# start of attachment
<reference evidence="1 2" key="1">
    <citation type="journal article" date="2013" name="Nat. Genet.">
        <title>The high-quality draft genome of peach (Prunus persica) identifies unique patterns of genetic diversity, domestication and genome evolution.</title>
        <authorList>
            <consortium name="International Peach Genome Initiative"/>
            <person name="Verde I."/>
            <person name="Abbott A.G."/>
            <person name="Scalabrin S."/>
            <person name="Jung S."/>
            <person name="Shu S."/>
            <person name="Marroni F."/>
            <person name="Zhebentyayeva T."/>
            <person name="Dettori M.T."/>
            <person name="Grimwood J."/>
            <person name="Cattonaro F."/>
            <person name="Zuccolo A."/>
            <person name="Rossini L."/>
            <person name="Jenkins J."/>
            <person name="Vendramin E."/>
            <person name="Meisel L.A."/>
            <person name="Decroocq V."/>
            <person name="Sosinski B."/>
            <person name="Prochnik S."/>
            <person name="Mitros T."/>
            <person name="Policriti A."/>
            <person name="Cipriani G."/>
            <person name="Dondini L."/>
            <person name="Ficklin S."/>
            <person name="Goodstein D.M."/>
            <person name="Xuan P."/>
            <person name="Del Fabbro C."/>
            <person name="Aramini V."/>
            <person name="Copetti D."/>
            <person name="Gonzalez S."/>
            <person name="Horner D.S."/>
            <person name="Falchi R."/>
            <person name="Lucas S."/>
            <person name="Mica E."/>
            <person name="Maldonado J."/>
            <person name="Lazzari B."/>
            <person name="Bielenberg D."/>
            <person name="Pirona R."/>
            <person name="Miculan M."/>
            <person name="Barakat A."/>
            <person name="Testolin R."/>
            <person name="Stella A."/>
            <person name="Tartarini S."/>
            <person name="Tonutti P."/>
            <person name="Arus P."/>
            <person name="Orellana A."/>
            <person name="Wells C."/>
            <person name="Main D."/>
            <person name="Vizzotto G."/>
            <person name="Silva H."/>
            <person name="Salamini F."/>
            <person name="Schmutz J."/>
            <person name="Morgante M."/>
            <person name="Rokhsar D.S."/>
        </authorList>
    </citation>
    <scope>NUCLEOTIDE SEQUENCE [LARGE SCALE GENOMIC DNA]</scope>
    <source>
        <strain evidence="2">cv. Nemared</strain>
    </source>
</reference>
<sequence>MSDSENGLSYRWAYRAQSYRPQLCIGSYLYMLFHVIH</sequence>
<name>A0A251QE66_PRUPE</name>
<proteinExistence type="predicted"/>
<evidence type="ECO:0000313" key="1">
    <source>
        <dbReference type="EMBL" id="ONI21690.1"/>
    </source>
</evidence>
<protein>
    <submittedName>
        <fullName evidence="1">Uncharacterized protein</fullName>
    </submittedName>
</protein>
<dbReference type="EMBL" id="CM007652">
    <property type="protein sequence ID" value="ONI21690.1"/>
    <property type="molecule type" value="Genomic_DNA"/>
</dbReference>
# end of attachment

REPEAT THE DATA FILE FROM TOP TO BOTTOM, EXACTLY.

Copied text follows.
<reference evidence="1 2" key="1">
    <citation type="journal article" date="2013" name="Nat. Genet.">
        <title>The high-quality draft genome of peach (Prunus persica) identifies unique patterns of genetic diversity, domestication and genome evolution.</title>
        <authorList>
            <consortium name="International Peach Genome Initiative"/>
            <person name="Verde I."/>
            <person name="Abbott A.G."/>
            <person name="Scalabrin S."/>
            <person name="Jung S."/>
            <person name="Shu S."/>
            <person name="Marroni F."/>
            <person name="Zhebentyayeva T."/>
            <person name="Dettori M.T."/>
            <person name="Grimwood J."/>
            <person name="Cattonaro F."/>
            <person name="Zuccolo A."/>
            <person name="Rossini L."/>
            <person name="Jenkins J."/>
            <person name="Vendramin E."/>
            <person name="Meisel L.A."/>
            <person name="Decroocq V."/>
            <person name="Sosinski B."/>
            <person name="Prochnik S."/>
            <person name="Mitros T."/>
            <person name="Policriti A."/>
            <person name="Cipriani G."/>
            <person name="Dondini L."/>
            <person name="Ficklin S."/>
            <person name="Goodstein D.M."/>
            <person name="Xuan P."/>
            <person name="Del Fabbro C."/>
            <person name="Aramini V."/>
            <person name="Copetti D."/>
            <person name="Gonzalez S."/>
            <person name="Horner D.S."/>
            <person name="Falchi R."/>
            <person name="Lucas S."/>
            <person name="Mica E."/>
            <person name="Maldonado J."/>
            <person name="Lazzari B."/>
            <person name="Bielenberg D."/>
            <person name="Pirona R."/>
            <person name="Miculan M."/>
            <person name="Barakat A."/>
            <person name="Testolin R."/>
            <person name="Stella A."/>
            <person name="Tartarini S."/>
            <person name="Tonutti P."/>
            <person name="Arus P."/>
            <person name="Orellana A."/>
            <person name="Wells C."/>
            <person name="Main D."/>
            <person name="Vizzotto G."/>
            <person name="Silva H."/>
            <person name="Salamini F."/>
            <person name="Schmutz J."/>
            <person name="Morgante M."/>
            <person name="Rokhsar D.S."/>
        </authorList>
    </citation>
    <scope>NUCLEOTIDE SEQUENCE [LARGE SCALE GENOMIC DNA]</scope>
    <source>
        <strain evidence="2">cv. Nemared</strain>
    </source>
</reference>
<sequence>MSDSENGLSYRWAYRAQSYRPQLCIGSYLYMLFHVIH</sequence>
<name>A0A251QE66_PRUPE</name>
<proteinExistence type="predicted"/>
<evidence type="ECO:0000313" key="1">
    <source>
        <dbReference type="EMBL" id="ONI21690.1"/>
    </source>
</evidence>
<protein>
    <submittedName>
        <fullName evidence="1">Uncharacterized protein</fullName>
    </submittedName>
</protein>
<dbReference type="EMBL" id="CM007652">
    <property type="protein sequence ID" value="ONI21690.1"/>
    <property type="molecule type" value="Genomic_DNA"/>
</dbReference>